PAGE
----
During the 1950s and 1960s, the Milwaukee Police Department was accused of brutality and oppression directed at the Black community. In 1958, the local Black community criticized the Milwaukee Police Department after a cover-up in the death of 22-year-old Daniel Bell. Police Chief Harold Breier remained adamantly opposed to civil rights activities that went on in the city. After the Youth Council’s 1966 Eagles Club protests in Wauwatosa, Wisconsin, Breier began a constant surveillance of the group, as well as its advisor, Father James Groppi. The policemen assigned to the watches would often harass Youth Council members and jail them for offenses as minor as littering or jaywalking. During marches, many police officers often heckled Youth Council and Commando members.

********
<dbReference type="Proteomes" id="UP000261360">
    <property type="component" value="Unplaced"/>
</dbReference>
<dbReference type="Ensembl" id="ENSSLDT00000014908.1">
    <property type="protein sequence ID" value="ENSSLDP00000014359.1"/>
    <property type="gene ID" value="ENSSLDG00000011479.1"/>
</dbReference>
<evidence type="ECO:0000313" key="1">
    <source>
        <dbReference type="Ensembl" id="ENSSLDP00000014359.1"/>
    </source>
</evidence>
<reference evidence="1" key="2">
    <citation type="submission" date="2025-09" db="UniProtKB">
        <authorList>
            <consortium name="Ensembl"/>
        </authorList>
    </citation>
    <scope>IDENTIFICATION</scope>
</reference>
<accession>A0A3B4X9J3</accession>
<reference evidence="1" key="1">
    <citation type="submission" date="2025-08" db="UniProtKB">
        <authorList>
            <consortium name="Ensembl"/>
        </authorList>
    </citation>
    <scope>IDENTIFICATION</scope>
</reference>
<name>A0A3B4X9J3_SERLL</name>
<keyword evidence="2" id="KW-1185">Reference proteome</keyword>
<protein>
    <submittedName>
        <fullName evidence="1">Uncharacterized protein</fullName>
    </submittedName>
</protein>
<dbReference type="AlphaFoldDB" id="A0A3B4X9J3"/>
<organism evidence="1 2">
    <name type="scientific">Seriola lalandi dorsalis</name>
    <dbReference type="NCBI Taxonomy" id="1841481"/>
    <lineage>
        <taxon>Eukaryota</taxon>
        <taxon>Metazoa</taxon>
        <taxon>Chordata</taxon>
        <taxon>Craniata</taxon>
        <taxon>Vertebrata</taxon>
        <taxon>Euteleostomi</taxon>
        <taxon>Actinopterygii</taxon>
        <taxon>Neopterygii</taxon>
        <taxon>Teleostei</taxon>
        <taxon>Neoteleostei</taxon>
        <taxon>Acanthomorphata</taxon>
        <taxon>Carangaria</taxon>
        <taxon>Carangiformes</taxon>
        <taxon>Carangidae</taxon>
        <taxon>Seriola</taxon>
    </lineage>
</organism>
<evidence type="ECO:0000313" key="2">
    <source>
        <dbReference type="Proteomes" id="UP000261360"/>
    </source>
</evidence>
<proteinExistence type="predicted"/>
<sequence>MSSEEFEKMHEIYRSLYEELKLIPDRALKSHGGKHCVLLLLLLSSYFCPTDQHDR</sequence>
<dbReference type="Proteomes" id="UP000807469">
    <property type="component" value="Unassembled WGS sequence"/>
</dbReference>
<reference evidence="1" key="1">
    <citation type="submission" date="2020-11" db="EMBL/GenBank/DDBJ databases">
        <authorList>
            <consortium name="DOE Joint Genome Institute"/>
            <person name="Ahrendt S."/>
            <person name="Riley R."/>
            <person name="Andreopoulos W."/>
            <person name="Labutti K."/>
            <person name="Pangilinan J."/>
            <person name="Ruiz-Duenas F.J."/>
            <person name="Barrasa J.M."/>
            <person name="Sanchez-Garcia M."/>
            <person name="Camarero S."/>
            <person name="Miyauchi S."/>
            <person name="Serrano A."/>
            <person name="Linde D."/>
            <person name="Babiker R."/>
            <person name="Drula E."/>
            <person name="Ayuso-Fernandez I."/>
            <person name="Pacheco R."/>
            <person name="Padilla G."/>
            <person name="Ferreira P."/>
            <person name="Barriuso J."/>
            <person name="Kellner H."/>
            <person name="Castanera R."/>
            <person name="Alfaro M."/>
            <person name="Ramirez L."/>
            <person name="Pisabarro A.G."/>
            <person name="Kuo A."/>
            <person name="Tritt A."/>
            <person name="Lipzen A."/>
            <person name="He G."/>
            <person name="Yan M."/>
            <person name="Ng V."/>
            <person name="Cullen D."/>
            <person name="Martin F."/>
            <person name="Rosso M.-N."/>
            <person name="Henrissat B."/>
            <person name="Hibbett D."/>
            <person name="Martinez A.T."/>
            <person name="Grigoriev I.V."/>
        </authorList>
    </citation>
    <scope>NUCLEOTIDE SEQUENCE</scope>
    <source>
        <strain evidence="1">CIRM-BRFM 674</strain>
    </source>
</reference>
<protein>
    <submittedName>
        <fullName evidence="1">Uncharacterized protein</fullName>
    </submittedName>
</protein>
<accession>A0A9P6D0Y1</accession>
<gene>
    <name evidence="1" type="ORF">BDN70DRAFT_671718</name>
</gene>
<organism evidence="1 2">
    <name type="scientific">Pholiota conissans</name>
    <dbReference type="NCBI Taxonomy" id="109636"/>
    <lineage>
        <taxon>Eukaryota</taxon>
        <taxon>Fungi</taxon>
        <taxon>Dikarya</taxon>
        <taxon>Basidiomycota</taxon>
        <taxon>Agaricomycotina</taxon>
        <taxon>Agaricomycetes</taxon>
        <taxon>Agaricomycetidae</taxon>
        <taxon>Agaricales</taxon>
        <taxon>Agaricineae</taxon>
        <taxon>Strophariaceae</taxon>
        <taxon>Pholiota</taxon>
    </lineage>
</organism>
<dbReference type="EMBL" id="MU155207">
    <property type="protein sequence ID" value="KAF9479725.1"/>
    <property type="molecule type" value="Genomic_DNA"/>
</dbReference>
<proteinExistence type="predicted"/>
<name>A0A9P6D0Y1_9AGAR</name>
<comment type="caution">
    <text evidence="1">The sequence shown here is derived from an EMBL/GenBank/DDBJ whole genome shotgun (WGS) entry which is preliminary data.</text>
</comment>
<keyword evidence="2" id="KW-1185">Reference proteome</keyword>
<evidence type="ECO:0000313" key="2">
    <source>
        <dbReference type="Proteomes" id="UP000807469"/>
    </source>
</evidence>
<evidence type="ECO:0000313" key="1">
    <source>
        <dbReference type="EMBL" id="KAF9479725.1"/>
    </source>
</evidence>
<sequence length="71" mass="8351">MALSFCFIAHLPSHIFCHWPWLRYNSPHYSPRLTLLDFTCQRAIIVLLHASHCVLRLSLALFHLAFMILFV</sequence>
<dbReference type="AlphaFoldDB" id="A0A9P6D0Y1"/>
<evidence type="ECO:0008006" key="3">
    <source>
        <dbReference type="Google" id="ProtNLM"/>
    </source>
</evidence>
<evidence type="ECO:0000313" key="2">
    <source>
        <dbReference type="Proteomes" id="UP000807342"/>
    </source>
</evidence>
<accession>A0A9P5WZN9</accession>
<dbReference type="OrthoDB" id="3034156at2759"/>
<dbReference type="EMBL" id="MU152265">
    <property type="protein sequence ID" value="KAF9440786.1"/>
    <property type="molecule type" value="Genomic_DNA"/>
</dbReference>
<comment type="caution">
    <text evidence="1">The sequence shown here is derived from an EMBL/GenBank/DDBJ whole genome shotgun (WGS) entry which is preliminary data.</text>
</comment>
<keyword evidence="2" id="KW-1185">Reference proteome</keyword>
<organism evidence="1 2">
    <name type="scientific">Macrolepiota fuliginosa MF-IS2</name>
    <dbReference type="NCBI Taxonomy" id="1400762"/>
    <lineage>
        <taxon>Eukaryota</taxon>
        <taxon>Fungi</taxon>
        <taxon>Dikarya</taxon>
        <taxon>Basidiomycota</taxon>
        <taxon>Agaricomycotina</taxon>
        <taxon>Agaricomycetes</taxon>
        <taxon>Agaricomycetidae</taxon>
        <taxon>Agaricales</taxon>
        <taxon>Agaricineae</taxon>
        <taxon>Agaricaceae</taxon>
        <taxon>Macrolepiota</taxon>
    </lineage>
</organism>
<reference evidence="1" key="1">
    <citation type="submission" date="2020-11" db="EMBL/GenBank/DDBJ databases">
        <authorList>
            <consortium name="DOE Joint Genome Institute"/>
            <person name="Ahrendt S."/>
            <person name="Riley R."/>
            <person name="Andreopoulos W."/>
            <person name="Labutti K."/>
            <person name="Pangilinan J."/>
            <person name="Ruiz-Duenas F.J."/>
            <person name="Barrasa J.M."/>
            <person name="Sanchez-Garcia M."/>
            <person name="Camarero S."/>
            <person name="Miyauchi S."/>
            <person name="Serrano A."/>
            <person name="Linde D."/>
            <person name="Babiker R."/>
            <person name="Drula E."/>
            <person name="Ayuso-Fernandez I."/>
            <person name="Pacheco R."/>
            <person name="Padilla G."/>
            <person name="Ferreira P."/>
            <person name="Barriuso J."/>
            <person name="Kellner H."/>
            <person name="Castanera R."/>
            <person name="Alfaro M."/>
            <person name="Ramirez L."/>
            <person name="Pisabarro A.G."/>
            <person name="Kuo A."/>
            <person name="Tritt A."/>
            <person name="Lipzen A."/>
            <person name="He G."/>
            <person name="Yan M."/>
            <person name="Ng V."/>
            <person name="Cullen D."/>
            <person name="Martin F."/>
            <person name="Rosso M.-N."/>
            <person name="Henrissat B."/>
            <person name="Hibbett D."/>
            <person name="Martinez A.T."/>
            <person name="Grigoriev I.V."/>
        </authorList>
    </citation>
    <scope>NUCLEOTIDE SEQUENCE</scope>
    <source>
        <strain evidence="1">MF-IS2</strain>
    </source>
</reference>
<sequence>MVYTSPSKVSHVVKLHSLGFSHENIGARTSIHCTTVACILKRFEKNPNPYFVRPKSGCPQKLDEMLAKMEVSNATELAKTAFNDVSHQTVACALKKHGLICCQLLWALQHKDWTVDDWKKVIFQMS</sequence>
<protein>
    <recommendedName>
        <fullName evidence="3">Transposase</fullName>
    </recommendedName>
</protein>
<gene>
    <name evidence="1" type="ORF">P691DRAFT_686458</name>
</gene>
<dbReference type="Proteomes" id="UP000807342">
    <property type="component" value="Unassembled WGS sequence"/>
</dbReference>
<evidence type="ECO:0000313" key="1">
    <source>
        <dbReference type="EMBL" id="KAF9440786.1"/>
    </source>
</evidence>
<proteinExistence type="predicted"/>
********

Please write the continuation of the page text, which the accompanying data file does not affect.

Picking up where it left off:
During the open housing marches, Breier ordered all police officers assigned to protect the Youth Council not to wear their police badges so that they could not be identified if they were committing acts of police brutality. On the second day of the open housing marches, just after the Youth Council had returned from the South Side, the Freedom House caught fire. Fortunately, the young members inside were able to escape to safety out the back door. Many Youth Council members maintained that the fire was started when hostile police officers shot a tear gas canister into the house. When the fire department arrived, the police prevented them from coming near the house until it was burned beyond repair.
Tensions with police once again rose during Milwaukee’s 1967 civil disturbance in which 18-year-old Clifford McKissick was shot and killed by police. EM